Plans by Derbyshire County Council to transfer 20 libraries over to communities are making huge strides forward as local groups and organisations have already come forward to run half of them.
Earlier this year the county council appealed to local groups and organisations to come forward and work with the authority to make plans to transfer 20 out of 45 libraries to communities a reality.
A series of drop-in sessions and open days were held at all 20 libraries and groups were asked to submit expressions of interest.
Out of all the submissions of interest, 10 were strong enough to be accepted, and the groups behind the submissions are now working on building business cases to show their ideas are sustainable in the long-term.
The areas which have now secured a group or organisation to run the local library are: Borrowash, Duffield, Etwall, Hayfield, Melbourne, Old Whittington, Tideswell, Wingerworth, Whaley Bridge and Woodville.
The council planned to get up to five community libraries up and running by 2021, so the interest has exceeded expectations.
Council staff are offering advice and guidance to all 10 groups where needed as they work on their business cases and look to take their plans to the next stage, which would see them signing a formal agreement with the authority.
Only when groups have signed the agreement (called a service level agreement), will the council be in a position to officially name the successful groups.
Derbyshire County Council Leader and Cabinet Member for Strategic Leadership, Culture and Tourism Councillor Barry Lewis said: “The library service is highly valued by us and our communities, and we will do everything we can to secure its future and help it to grow and thrive.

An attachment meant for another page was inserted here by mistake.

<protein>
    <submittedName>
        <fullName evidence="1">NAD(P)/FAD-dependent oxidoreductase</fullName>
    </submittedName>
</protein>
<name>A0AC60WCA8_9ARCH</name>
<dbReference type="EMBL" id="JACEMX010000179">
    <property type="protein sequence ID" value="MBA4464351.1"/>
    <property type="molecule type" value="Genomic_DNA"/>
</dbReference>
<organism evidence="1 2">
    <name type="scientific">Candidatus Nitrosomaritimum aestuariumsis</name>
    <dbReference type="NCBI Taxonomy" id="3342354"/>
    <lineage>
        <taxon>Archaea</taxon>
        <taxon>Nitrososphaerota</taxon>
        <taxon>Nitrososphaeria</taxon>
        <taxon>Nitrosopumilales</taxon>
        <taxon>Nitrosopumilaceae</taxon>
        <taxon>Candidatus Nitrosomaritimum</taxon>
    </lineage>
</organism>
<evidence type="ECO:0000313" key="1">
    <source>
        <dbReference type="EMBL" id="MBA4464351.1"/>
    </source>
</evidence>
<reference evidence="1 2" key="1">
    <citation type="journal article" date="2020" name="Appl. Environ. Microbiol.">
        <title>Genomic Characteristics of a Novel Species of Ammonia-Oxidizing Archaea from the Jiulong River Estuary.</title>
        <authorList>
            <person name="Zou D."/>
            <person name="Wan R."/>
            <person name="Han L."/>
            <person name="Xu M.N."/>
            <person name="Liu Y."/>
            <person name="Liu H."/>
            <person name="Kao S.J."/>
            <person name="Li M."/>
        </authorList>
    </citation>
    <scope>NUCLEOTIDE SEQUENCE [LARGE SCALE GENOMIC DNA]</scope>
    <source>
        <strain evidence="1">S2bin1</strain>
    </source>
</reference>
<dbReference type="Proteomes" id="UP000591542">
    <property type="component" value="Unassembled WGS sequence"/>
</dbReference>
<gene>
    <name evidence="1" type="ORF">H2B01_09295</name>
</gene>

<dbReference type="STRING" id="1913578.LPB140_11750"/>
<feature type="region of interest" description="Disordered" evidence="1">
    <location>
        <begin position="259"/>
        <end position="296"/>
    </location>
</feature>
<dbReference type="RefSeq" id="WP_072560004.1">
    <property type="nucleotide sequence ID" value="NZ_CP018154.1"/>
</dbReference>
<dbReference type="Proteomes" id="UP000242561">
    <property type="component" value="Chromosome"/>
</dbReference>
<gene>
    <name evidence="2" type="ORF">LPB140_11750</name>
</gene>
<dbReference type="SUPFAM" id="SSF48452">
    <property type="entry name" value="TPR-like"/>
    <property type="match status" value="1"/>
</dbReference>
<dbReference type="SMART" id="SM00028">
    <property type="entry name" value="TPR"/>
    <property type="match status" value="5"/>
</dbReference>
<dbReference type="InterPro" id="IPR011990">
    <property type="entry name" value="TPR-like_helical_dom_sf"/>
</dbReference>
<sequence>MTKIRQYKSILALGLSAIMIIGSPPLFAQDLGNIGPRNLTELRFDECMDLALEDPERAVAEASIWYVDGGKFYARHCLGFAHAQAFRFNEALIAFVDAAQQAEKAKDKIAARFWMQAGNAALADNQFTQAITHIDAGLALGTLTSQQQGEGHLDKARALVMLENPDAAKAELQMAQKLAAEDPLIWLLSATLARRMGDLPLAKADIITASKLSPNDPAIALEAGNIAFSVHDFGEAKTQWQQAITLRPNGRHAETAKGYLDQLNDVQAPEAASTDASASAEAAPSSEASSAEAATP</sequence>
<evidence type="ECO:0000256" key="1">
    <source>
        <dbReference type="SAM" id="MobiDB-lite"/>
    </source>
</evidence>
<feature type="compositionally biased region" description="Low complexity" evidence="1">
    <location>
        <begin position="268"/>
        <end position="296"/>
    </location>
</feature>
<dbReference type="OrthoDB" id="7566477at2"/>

“It’s very positive news that so many groups have come forward and seized the opportunity to take over the running of a community library, and we’ve already seen real passion and commitment from people to make this work.
“We know that these plans have the potential to reinvigorate communities and put libraries back into the heart of their town or village and we look forward to working with these groups in the months and years to come.”
Councillor Lewis added: “In other parts of the country where this is already happening, groups are reporting successful grant applications that wouldn’t have been possible under local authority management, and also extended opening hours. I’m confident we’ll see this replicated in Derbyshire in the future.”
Council staff will work with communities in the future where there hasn’t yet been a formal expression of interest submitted for the local library, to support interest already shown and build confidence in smaller groups who may want to apply but need more help or guidance.
Those areas are: Brimington, Clowne, Creswell, Gamesley, Hadfield, Holmewood, Killamarsh, Pinxton, Somercotes and Whitwell.
Open days for groups and organisations interested in running the mobile library service took place in July, and the deadline for submitting expressions of interest is midday on 12 August 2019.
Communities will be kept informed as to the progress of their community-managed library in the next few months.